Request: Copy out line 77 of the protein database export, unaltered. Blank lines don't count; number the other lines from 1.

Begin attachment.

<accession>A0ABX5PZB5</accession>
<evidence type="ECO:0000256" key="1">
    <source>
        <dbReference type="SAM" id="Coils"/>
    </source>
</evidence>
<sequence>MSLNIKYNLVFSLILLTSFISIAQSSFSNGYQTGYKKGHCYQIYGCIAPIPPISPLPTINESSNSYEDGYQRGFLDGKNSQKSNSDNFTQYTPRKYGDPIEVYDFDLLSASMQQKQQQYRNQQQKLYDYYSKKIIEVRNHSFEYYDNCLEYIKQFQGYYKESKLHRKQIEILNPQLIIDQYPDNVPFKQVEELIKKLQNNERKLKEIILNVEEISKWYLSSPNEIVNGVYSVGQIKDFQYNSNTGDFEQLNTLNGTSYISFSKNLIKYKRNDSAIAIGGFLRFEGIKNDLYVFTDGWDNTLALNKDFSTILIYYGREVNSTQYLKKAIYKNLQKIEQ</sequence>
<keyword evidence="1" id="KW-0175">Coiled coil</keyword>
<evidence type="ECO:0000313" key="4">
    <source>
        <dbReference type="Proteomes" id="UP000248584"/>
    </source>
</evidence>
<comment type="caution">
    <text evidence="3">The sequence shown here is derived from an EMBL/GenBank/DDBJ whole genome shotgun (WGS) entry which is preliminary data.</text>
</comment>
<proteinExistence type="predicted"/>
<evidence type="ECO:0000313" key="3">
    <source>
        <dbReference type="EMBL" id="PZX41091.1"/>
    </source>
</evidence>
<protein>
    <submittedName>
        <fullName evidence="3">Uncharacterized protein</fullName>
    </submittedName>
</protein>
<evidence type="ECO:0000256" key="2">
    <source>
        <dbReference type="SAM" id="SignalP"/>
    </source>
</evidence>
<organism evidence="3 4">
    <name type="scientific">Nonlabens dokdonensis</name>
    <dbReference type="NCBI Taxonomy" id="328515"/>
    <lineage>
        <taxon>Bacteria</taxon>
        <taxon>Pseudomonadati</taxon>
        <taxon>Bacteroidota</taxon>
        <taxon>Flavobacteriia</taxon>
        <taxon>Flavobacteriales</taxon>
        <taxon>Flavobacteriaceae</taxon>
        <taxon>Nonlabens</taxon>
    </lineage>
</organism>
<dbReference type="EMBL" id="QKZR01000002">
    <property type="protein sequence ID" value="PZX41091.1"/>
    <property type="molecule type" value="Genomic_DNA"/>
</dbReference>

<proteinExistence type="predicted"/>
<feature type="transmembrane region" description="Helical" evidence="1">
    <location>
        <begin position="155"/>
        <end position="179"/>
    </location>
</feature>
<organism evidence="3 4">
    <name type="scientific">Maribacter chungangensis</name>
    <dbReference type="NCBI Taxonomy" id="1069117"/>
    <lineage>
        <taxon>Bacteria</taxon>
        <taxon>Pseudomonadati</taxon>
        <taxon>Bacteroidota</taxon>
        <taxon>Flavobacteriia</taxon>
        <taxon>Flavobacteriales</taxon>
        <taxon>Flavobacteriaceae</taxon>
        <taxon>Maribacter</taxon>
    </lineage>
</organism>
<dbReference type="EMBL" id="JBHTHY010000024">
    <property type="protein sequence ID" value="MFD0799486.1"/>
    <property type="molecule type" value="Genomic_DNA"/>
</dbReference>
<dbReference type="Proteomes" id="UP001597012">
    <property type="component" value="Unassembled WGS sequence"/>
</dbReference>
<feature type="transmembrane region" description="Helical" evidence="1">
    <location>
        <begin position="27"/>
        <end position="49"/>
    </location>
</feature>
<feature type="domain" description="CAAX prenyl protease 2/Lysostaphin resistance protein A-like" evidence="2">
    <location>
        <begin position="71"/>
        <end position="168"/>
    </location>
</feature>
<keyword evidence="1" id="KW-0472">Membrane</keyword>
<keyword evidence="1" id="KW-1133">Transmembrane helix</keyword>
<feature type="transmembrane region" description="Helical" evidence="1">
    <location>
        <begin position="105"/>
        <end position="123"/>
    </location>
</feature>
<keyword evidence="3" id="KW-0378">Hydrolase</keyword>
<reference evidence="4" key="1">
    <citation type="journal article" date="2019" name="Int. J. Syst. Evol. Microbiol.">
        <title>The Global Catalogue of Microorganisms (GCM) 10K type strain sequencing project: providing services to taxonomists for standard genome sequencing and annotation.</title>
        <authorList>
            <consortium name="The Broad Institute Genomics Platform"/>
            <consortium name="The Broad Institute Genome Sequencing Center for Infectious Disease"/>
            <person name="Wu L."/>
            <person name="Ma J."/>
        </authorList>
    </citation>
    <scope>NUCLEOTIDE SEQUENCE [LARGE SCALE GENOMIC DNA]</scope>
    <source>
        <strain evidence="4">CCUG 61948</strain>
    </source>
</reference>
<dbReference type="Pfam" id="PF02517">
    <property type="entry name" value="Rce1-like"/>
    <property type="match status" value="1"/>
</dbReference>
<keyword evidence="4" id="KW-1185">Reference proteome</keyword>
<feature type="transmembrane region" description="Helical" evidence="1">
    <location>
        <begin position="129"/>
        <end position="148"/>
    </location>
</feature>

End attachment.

<feature type="transmembrane region" description="Helical" evidence="1">